Perhaps this very long run of short days and worsening weather is why we need the brightness of the  holidays to cheer our souls and help us through this extended period of darkness.  I feel grateful for every light display I see along the way, as darkness gathers in late afternoon, and the wind bites with cold.

~

~

I relish these early evenings, too.  Watching the sky turn bright with sunset color, and seeing our beautiful trees silhouetted against the deepening sky is a breathtakingly beautiful way to end our day.  Except it isn’t the end of the day, is it?

The early sunset may send us indoors, but we enjoy the long, quiet winter evenings together.  We may hear the owls calling to one another in the ravine.  I make tea, fix snacks, and work on holiday chores.   I paint and sculpt, read and crochet.  It may be long past midnight before I give up the day for sleep, knowing that morning will dawn quite late on the morrow!

~

~

We are in the darkest part of the year: Yule.  And that has been amplified this week with the new moon on Monday.  Settling comfortably into darkness, we gather with friends and loved ones, forming our intentions and making our wishes in anticipation of the year’s turning and return of longer days of sunlight.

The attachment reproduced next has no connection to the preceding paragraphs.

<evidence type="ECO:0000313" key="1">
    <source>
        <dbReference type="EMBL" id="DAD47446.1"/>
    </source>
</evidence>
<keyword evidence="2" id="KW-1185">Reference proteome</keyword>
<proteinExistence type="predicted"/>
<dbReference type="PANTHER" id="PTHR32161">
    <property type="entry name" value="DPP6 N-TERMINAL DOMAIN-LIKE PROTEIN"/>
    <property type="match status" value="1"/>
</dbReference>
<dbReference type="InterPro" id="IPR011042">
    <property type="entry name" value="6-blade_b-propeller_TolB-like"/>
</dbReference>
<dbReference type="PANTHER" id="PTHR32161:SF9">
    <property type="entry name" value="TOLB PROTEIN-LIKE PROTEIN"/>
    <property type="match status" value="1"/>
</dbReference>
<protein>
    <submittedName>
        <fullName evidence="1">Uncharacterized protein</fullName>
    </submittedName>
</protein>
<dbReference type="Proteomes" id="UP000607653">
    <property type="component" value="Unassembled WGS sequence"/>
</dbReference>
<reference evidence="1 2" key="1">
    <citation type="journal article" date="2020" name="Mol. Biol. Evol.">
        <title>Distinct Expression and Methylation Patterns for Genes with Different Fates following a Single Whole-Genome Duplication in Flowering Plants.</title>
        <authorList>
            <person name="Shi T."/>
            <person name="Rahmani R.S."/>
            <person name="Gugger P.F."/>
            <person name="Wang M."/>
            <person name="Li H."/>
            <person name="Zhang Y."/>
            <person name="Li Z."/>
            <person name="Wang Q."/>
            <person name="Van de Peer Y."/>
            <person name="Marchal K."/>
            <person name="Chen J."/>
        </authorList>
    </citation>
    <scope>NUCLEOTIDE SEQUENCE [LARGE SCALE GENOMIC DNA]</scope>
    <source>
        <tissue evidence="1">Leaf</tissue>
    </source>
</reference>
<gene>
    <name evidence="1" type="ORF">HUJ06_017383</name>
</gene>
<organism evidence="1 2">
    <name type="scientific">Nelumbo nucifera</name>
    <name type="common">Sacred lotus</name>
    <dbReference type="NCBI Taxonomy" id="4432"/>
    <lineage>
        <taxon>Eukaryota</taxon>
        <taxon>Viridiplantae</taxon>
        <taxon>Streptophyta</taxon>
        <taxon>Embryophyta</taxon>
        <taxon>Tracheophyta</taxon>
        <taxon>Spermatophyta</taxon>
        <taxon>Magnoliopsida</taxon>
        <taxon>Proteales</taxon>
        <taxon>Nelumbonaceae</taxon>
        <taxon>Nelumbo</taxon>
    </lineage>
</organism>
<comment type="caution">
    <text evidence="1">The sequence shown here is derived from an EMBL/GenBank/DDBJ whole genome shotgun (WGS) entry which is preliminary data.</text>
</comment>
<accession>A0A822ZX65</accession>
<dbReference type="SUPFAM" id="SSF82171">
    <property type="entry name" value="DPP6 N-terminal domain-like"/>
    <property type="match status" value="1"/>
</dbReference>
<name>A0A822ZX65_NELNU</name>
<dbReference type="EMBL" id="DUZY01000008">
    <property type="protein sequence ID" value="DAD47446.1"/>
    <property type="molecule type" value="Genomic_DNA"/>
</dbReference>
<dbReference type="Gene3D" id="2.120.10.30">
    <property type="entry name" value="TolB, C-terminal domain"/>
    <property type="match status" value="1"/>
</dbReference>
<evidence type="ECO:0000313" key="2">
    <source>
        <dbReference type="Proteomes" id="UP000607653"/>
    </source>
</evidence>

Some light a Yule log and keep it burning until the days grow longer once again.  Some light candles to warm winter’s long nights, or light lamps.  Here, we string Christmas lights and enjoy their nightly glow.  We keep them up and burning deep into January, when we can feel the year has turned and days have grown longer once again.

~

~

Tonight, we went out to watch the Solstice sunset.  We left soon after four, camera in hand, and enjoyed a beautiful late afternoon drive on the Colonial Parkway.  We were driving west towards Jamestown, and the sun was brightly blazing even as it dipped towards the horizon before us.  I had to wear my shades and still shield my eyes against its intensity.

We may have made a detour…. there may have been mint ice cream involved…

~

~

Suffice it to say, we were running a bit close when we headed back to the Parkway to photograph the setting sun.  Seconds count, and that fiery orb had already dipped below the James River before we were in position.  But the sky was still ablaze, and the new moon hanging in a pristine sky, growing brighter with each passing minute.

Winter Solstice is one of my favorite days of the year.  We have celebrated this day since my own little one was tiny, with special food, and gifts, and music and merry-making.  It marks the passage from weeks of preparation to conscious celebration of the waning of one year and fresh beginnings of the next.  I envy friends born on this special day, and always keep it as the beginning of our Christmas celebrations.